It’s that time of year again when, by popular demand, we bring back our annual Books Mike Littwin Has Read in (Fill in Year).
Since this is 2017, the most volatile year in America since at least 1974 and the Nixon resignation, it’s a wonder I’ve read any books at all. I spend most of my time on the computer looking for something more insightful on TrumpWorld than what I find in my Twitter feed — and, despite the low bar, generally failing.
I do read the smart magazines searching for smart people who can explain the fix we’ve got ourselves into, but it turns out nobody is quite that brilliant.
So, what’s left? For me, it’s fiction. You need fictional dystopia to understand the current Trumpian brand. Emerson wrote that “fiction reveals truth that reality obscures.” That’s the bet I make, anyway. So, you can binge-watch “The Handmaid’s Tale” for a dark look at today, but I recommend the book. Then you can read anything by Orwell. Or Kafka. Camus’ “The Plague.” Fallada’s “Wolf Among Wolves.” Dreiser’s “Sister Carrie.” DeLillo’s “Libra.” Bolaño’s “2666.” Bradbury’s “Farenheit 451.” Doctorow’s “The Book of Daniel.” Roth’s “The Plot Against America.” The list is, literally, endless.
But I almost forgot. It’s 2017. And here’s the best of what I read this year. The truth is that some of it is Trump-inspired, but much of it inspired by the need not to think about 2017 or Trump at all. As I look over the list, I can’t help but notice I’ve latched onto a series of truly great writers. Maybe what I was looking for was inspiration.
Maybe, these days, that’s what we’re all looking for.
Lincoln in the Bardo, by George Saunders.
What was it that Trump said? That he could be as presidential as anyone but Lincoln? You’re not long into Saunders’ first novel — he is a great writer of short fiction — to see the difference between the two men. Saunders takes us to the 1862 death of Willie, Lincoln’s 11-year-old son, who is buried in Oak Hill cemetery, where Lincoln comes to grieve him. It’s no ordinary cemetery. It’s a place of ghosts and ghostly regrets and the chance of deathly reprieve and, mostly, where the power of Lincoln’s grief for his son — in a time of war, in a place in need of peace — overwhelms. If you’ve read Saunders, you can guess the book is darkly funny, darkly strange and yet more. It is, mostly, a brilliant imagining of how Lincoln’s great suffering brings with it empathy for all those suffering around him.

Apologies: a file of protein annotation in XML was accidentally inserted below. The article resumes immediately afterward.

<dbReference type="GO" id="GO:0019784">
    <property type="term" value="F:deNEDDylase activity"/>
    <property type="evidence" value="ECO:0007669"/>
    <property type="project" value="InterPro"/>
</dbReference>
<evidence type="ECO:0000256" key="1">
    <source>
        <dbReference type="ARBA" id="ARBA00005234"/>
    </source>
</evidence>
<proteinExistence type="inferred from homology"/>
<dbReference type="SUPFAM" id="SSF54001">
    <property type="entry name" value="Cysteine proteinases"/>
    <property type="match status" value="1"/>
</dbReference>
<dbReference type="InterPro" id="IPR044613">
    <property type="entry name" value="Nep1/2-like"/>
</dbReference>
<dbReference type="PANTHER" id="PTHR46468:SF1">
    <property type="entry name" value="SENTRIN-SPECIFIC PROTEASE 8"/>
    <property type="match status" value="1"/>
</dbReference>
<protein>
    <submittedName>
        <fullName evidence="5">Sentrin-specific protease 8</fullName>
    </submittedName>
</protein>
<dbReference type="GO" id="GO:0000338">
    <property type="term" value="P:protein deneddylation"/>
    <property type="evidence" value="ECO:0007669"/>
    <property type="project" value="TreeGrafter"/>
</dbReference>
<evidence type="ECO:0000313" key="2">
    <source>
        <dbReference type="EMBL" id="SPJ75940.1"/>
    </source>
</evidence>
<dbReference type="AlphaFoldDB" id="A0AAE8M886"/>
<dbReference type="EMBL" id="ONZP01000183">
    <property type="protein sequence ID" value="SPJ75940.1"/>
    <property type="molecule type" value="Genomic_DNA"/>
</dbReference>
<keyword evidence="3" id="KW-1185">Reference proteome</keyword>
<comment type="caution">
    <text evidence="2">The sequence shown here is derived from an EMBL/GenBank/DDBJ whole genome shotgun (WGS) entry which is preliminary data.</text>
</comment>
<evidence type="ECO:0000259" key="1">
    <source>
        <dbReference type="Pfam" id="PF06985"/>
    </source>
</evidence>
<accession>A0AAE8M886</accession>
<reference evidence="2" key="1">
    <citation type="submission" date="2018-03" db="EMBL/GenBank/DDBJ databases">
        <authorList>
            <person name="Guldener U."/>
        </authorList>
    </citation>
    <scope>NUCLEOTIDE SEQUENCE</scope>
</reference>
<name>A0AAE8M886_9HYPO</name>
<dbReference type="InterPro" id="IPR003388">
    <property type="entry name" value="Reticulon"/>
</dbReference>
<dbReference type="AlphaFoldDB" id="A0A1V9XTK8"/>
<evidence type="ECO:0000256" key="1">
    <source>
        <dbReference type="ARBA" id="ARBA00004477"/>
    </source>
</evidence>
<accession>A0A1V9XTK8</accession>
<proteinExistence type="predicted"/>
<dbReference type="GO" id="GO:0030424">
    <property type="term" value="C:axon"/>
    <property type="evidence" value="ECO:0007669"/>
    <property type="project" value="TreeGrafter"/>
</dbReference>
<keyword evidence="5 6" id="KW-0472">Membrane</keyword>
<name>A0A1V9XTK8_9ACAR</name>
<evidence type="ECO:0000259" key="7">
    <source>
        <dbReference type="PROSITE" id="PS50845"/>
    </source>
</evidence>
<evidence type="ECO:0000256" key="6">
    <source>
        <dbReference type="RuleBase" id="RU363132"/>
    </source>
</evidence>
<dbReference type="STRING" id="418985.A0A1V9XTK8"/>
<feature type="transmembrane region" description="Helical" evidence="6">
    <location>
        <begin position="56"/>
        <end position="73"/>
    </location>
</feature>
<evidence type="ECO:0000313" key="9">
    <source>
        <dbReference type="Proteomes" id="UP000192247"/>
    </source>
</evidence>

The Association of Small Bombs, by Karan Mahajan
The book begins with a terrorist bomb blast in a Delhi market and then takes us on a path, back and forth, through pain and grief and to the strange attraction to violence that moves the all-too-human bombers. We know everything about terrorism — we see it repeated so often on our screens — except the beginnings and endings and the true toll of tragedy and how those for whom the world has changed forever must live in a world that changes only for that violent moment. Mahajan is a gifted writer who makes us both feel the blast and consider how someone would come to light the fuse.
Moonglow, by Michael Chabon
Chabon (“The Amazing Adventures of Kavalier & Clay,” “The Yiddish Policeman’s Union,” “Wonder Boys”) is among the best few American novelists of his generation. And in “Moonglow,” one of his best, Mike Chabon (not Michael, but yet) writes a memoir (which isn’t exactly a memoir, but described also as a novel and a Twain-like “pack of lies”) detailing the deathbed confessions of his unnamed grandfather. It’s some confession. The grandfather’s story included the liberation of a Nazi concentration camp, a chase through ruined postwar Germany after rocket scientist Werner Von Braun, a stint in prison for attempting to kill his boss, a snake hunt in Florida, a marriage to Mike’s unnamed grandmother, a holocaust survivor haunted by her memories and the secrets they held. The book is a Chabon-like search for where truth and memory and the life of secrets intersect. In an author’s note, Chabon (Mike or Michael?) writes that he has “stuck to fact except when facts refused to conform with memory, narrative purpose, or the truth as I prefer to understand it.”
Manhattan Beach, by Jennifer Egan
If you haven’t read Egan’s “A Visit From the Goon Squad,” stop reading now, pull it up on your iPad or (much better) go to a bookstore, read the beautifully written interlinking short stories that are really a novel spanning 40 years of the music business, fall in love, because you will, and then come back. Because when you read “Manhattan Beach,” you’ll be shocked that this book, also wonderful, is so different from the always inventive Goon Squad where “time’s a goon” and where this historical fiction concerns World War II Brooklyn, women working the shipyards, gangsters, a disappearing father, a daughter who becomes a diver. The sea. Always the sea. What connects the two books, besides the writing, are the revealed truths in both, truths that are at once surprising and entirely believable.